Mexican Competition Commission criticizes actions against wind and solar projects

Mexican Competition Commission criticizes actions against wind and solar projects

Global Publication May 8, 2020

The Mexican Federal Competition Commission (Comisión Federal de Competencia Económica or COFECE) issued an opinion on May 7 harshly criticizing measures taken by Mexico’s independent system operator, CENACE (Centro Nacional de Control de Energía), against wind and solar projects that are close to reaching commercial operation.

COFECE is Mexico’s independent antitrust regulator. 

The opinion is not binding on CENACE, but it is a blow to the CFE (Comisión Federal de Electricidad), which owns competing power plants that will be helped by the CENACE action. 

The opinion is expected to become part of the expert testimony in any challenge of the CENACE action by renewable generators.

CENACE moved last week to block connection of new wind and solar power plants to the grid. (For earlier coverage, see Mexican ISO prevents wind and solar projects from reaching commercial operation.)  It said it was acting to preserve the safety and reliability of the grid in the face of falling electricity demand caused by the COVID-19 pandemic. 

The action has stirred significant controversy in the power sector as it benefits the dominant player in the market, CFE, to the detriment of private renewable generators.

COFECE said CENACE acted contrary to the principle enshrined in Mexican law of free competition in the market for electric power generation.

Its opinion is addressed to the Energy Ministry (Secretaría de Energía), the Energy Regulatory Commission (Comisión Reguladora de Energía) and CENACE.

The opinion says there is insufficient correlation between the events that CENACE said support its action and the COVID-19 pandemic. Any grid instability pre-dated the pandemic and is unrelated to solar and wind power plants, COFECE said. It said that CENACE needs to act based on strict technical criteria that are directly linked to grid performance and made known to the public so that the market can plan accordingly.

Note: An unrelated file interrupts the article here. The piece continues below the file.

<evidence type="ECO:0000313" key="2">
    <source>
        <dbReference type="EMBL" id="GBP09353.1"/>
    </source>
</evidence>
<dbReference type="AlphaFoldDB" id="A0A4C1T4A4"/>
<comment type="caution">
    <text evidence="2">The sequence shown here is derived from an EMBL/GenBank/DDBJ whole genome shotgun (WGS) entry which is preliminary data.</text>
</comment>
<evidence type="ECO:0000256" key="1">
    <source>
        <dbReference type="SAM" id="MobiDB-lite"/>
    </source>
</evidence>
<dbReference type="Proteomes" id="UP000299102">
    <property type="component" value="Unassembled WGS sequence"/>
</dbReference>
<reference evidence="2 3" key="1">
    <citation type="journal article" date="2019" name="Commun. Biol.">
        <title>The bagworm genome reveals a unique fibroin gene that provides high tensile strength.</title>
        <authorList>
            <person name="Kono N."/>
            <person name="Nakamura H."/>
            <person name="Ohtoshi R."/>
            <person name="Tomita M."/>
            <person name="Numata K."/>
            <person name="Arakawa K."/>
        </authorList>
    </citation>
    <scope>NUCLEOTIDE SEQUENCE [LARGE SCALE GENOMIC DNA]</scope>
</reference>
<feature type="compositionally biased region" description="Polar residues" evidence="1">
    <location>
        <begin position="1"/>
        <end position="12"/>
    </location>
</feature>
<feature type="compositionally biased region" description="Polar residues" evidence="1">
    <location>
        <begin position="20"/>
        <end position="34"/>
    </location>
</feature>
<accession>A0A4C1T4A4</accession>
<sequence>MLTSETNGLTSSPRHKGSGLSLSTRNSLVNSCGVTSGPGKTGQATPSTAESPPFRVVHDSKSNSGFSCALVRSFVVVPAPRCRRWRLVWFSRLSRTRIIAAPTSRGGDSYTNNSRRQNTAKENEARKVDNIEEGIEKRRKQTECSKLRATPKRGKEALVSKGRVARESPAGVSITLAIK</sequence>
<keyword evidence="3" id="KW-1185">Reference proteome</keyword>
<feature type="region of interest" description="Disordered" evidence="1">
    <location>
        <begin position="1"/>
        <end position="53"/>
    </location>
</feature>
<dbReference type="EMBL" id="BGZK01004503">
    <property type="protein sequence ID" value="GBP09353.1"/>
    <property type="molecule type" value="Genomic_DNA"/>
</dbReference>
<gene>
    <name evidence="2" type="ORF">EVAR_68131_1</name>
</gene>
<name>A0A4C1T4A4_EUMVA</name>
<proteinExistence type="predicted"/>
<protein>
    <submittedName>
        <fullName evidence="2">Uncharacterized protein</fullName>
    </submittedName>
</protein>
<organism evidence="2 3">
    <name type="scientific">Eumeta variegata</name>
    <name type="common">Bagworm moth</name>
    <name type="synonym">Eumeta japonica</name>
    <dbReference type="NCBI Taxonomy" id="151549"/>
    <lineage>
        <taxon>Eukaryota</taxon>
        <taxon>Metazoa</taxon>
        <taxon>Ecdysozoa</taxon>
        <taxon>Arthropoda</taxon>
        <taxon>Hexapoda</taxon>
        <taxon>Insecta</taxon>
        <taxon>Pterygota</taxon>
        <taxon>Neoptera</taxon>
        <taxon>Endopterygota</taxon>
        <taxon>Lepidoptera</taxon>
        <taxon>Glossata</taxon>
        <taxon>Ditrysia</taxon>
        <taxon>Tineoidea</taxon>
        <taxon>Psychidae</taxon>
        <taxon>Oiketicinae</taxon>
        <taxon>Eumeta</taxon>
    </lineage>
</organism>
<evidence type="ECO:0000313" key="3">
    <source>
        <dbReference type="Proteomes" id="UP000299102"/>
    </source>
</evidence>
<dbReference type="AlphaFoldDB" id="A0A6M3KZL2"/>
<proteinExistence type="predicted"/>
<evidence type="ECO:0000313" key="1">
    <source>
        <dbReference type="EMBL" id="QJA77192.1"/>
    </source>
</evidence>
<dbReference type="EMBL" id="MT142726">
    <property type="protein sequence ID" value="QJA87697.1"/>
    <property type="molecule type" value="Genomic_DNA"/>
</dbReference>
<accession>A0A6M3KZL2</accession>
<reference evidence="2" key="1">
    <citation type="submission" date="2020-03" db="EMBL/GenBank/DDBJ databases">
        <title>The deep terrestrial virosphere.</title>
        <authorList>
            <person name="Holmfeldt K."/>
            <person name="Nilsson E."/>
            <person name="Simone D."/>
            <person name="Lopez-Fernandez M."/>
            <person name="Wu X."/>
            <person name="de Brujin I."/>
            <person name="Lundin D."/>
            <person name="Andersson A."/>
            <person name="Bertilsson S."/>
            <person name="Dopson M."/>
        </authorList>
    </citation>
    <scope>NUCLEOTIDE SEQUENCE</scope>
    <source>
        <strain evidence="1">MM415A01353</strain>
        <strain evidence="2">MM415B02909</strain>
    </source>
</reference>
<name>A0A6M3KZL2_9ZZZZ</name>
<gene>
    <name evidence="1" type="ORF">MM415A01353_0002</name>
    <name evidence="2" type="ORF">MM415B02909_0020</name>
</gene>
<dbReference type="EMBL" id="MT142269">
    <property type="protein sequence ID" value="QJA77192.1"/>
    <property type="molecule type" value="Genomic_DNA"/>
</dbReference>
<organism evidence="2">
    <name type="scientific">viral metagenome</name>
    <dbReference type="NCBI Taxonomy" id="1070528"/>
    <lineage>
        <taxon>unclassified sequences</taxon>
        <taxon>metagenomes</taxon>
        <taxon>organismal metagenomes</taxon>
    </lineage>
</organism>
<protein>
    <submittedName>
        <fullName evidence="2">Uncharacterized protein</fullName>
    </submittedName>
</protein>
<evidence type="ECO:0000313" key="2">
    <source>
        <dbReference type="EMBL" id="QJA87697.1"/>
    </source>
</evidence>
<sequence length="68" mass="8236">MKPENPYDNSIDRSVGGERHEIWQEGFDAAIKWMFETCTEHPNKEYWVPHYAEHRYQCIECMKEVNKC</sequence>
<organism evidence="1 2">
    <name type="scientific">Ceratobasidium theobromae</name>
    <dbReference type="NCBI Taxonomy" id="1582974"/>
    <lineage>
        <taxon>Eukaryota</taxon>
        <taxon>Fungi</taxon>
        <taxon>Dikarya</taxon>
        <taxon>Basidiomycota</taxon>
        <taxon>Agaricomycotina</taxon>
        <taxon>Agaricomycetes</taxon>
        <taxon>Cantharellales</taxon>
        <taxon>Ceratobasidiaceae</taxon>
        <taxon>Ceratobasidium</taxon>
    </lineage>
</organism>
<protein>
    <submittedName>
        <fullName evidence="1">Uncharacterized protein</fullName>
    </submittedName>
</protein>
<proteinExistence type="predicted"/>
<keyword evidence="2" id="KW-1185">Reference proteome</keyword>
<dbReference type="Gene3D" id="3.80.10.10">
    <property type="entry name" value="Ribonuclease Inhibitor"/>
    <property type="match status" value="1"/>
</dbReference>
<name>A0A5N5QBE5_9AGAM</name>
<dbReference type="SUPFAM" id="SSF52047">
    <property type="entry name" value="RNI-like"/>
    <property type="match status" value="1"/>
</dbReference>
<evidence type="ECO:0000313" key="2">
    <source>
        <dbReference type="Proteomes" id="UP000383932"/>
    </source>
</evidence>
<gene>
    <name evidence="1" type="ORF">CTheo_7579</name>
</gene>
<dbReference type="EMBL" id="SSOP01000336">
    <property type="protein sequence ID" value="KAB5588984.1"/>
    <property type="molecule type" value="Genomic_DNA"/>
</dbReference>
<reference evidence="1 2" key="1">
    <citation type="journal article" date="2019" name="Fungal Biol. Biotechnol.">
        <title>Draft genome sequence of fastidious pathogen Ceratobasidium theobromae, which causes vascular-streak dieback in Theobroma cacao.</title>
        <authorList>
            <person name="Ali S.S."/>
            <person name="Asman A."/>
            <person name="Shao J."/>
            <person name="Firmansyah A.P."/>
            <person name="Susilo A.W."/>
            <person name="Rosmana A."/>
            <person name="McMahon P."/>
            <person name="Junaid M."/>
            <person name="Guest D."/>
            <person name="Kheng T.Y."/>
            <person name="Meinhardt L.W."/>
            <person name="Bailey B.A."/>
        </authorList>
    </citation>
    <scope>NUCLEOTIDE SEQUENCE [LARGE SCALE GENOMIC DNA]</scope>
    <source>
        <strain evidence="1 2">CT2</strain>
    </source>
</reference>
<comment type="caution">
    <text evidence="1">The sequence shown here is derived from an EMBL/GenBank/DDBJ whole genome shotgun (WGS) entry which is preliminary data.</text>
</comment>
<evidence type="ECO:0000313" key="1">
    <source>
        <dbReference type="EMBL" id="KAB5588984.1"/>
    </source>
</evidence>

CENACE designated the CFE units as “must-run” units that should be called on to supply electricity ahead of other power plants. The commission said this violates economic dispatch rules and Mexican laws that treat the generation and marketing of electric power as services that must be provided in a competitive environment. It said CENACE should have considered less restrictive solutions. 

The CENACE action bars new wind and solar plants from competing in the market, thus depriving Mexican consumers from benefiting from lower electricity costs in the medium term. It also creates uncertainty for projects already in operation and allows for potentially discriminatory treatment against them by creating competitive barriers. COFECE said this will hinder development of cheaper and more efficient energy sources and may ultimately affect the country’s generating capacity, leading to higher prices for consumers or to government subsidies that are an inefficient use of the public purse.

The opinion makes general recommendations to address these flaws.

It advises CENACE to respect economic dispatch rules to foster competition. It asks CENACE to clarify the scope and duration of its measures, to define and make publicly available the criteria to be used to lift the restrictions, through parameters that are clear, transparent and measurable by third parties, especially for resumption of the pre-operative tests the solar and wind plants must be put through before starting commercial operation. It suggests that any measures should be the least intrusive possible. It urges CENACE to compare the measures taken by other countries with higher ratios of renewable energy and to invite other key industry participants to discuss potential solutions to grid malfunctions.



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